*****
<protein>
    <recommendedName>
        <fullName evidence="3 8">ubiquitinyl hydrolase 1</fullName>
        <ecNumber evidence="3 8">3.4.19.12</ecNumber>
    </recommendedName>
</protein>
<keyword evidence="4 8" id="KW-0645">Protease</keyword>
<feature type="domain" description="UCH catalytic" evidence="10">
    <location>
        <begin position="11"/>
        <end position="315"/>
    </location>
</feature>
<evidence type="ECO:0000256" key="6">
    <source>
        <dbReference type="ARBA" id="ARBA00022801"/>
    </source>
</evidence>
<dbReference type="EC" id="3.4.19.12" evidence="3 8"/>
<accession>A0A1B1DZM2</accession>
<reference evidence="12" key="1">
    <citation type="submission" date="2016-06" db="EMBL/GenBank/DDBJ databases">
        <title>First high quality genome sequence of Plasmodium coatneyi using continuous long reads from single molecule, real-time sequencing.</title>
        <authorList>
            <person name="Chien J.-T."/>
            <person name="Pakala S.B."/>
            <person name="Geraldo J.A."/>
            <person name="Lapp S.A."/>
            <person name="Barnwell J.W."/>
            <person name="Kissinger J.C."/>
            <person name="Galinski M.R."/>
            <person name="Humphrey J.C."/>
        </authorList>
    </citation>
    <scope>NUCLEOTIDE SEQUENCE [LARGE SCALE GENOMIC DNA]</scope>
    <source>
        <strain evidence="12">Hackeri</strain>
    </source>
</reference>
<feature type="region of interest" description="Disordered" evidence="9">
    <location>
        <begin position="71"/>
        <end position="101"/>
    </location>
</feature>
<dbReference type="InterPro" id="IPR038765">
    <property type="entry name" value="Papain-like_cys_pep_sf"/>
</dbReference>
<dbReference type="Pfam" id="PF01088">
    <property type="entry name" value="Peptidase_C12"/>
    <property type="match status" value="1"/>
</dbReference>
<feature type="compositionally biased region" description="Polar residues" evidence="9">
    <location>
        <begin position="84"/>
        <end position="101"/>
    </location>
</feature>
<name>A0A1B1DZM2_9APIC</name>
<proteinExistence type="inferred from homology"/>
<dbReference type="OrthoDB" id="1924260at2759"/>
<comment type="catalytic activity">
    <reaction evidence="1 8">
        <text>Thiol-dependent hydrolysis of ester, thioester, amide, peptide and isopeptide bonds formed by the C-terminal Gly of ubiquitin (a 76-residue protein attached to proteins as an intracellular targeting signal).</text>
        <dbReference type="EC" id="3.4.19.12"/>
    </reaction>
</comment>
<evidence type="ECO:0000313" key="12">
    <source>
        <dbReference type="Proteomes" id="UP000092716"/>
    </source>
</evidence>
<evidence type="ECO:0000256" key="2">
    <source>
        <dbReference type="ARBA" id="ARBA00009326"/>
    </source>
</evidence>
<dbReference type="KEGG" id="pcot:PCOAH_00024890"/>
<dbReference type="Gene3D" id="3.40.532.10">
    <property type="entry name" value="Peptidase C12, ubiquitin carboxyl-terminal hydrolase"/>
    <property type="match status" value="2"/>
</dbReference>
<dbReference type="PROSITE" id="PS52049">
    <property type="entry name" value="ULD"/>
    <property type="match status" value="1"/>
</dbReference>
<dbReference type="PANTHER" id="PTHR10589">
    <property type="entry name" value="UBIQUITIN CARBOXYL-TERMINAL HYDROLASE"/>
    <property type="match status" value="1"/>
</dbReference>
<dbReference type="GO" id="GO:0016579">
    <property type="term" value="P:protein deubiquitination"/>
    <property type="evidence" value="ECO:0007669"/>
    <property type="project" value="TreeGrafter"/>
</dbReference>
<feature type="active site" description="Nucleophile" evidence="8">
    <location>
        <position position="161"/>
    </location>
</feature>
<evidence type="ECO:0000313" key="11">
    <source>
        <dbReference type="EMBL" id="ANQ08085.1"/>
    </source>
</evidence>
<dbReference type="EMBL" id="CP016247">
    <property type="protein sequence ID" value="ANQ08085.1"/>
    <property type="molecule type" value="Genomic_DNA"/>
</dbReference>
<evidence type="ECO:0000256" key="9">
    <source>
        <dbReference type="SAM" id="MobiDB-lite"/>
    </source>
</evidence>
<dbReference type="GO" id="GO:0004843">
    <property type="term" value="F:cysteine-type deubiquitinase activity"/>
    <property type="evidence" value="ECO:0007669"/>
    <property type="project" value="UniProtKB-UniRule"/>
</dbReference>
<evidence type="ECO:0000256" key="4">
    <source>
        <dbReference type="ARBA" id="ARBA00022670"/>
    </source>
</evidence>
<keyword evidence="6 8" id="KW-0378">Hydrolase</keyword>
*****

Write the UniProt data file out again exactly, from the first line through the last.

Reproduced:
<protein>
    <recommendedName>
        <fullName evidence="3 8">ubiquitinyl hydrolase 1</fullName>
        <ecNumber evidence="3 8">3.4.19.12</ecNumber>
    </recommendedName>
</protein>
<keyword evidence="4 8" id="KW-0645">Protease</keyword>
<feature type="domain" description="UCH catalytic" evidence="10">
    <location>
        <begin position="11"/>
        <end position="315"/>
    </location>
</feature>
<evidence type="ECO:0000256" key="6">
    <source>
        <dbReference type="ARBA" id="ARBA00022801"/>
    </source>
</evidence>
<dbReference type="EC" id="3.4.19.12" evidence="3 8"/>
<accession>A0A1B1DZM2</accession>
<reference evidence="12" key="1">
    <citation type="submission" date="2016-06" db="EMBL/GenBank/DDBJ databases">
        <title>First high quality genome sequence of Plasmodium coatneyi using continuous long reads from single molecule, real-time sequencing.</title>
        <authorList>
            <person name="Chien J.-T."/>
            <person name="Pakala S.B."/>
            <person name="Geraldo J.A."/>
            <person name="Lapp S.A."/>
            <person name="Barnwell J.W."/>
            <person name="Kissinger J.C."/>
            <person name="Galinski M.R."/>
            <person name="Humphrey J.C."/>
        </authorList>
    </citation>
    <scope>NUCLEOTIDE SEQUENCE [LARGE SCALE GENOMIC DNA]</scope>
    <source>
        <strain evidence="12">Hackeri</strain>
    </source>
</reference>
<feature type="region of interest" description="Disordered" evidence="9">
    <location>
        <begin position="71"/>
        <end position="101"/>
    </location>
</feature>
<dbReference type="InterPro" id="IPR038765">
    <property type="entry name" value="Papain-like_cys_pep_sf"/>
</dbReference>
<dbReference type="Pfam" id="PF01088">
    <property type="entry name" value="Peptidase_C12"/>
    <property type="match status" value="1"/>
</dbReference>
<feature type="compositionally biased region" description="Polar residues" evidence="9">
    <location>
        <begin position="84"/>
        <end position="101"/>
    </location>
</feature>
<name>A0A1B1DZM2_9APIC</name>
<proteinExistence type="inferred from homology"/>
<dbReference type="OrthoDB" id="1924260at2759"/>
<comment type="catalytic activity">
    <reaction evidence="1 8">
        <text>Thiol-dependent hydrolysis of ester, thioester, amide, peptide and isopeptide bonds formed by the C-terminal Gly of ubiquitin (a 76-residue protein attached to proteins as an intracellular targeting signal).</text>
        <dbReference type="EC" id="3.4.19.12"/>
    </reaction>
</comment>
<evidence type="ECO:0000313" key="12">
    <source>
        <dbReference type="Proteomes" id="UP000092716"/>
    </source>
</evidence>
<evidence type="ECO:0000256" key="2">
    <source>
        <dbReference type="ARBA" id="ARBA00009326"/>
    </source>
</evidence>
<dbReference type="KEGG" id="pcot:PCOAH_00024890"/>
<dbReference type="Gene3D" id="3.40.532.10">
    <property type="entry name" value="Peptidase C12, ubiquitin carboxyl-terminal hydrolase"/>
    <property type="match status" value="2"/>
</dbReference>
<dbReference type="PROSITE" id="PS52049">
    <property type="entry name" value="ULD"/>
    <property type="match status" value="1"/>
</dbReference>
<dbReference type="PANTHER" id="PTHR10589">
    <property type="entry name" value="UBIQUITIN CARBOXYL-TERMINAL HYDROLASE"/>
    <property type="match status" value="1"/>
</dbReference>
<dbReference type="GO" id="GO:0016579">
    <property type="term" value="P:protein deubiquitination"/>
    <property type="evidence" value="ECO:0007669"/>
    <property type="project" value="TreeGrafter"/>
</dbReference>
<feature type="active site" description="Nucleophile" evidence="8">
    <location>
        <position position="161"/>
    </location>
</feature>
<evidence type="ECO:0000313" key="11">
    <source>
        <dbReference type="EMBL" id="ANQ08085.1"/>
    </source>
</evidence>
<dbReference type="EMBL" id="CP016247">
    <property type="protein sequence ID" value="ANQ08085.1"/>
    <property type="molecule type" value="Genomic_DNA"/>
</dbReference>
<evidence type="ECO:0000256" key="9">
    <source>
        <dbReference type="SAM" id="MobiDB-lite"/>
    </source>
</evidence>
<dbReference type="GO" id="GO:0004843">
    <property type="term" value="F:cysteine-type deubiquitinase activity"/>
    <property type="evidence" value="ECO:0007669"/>
    <property type="project" value="UniProtKB-UniRule"/>
</dbReference>
<evidence type="ECO:0000256" key="4">
    <source>
        <dbReference type="ARBA" id="ARBA00022670"/>
    </source>
</evidence>
<keyword evidence="6 8" id="KW-0378">Hydrolase</keyword>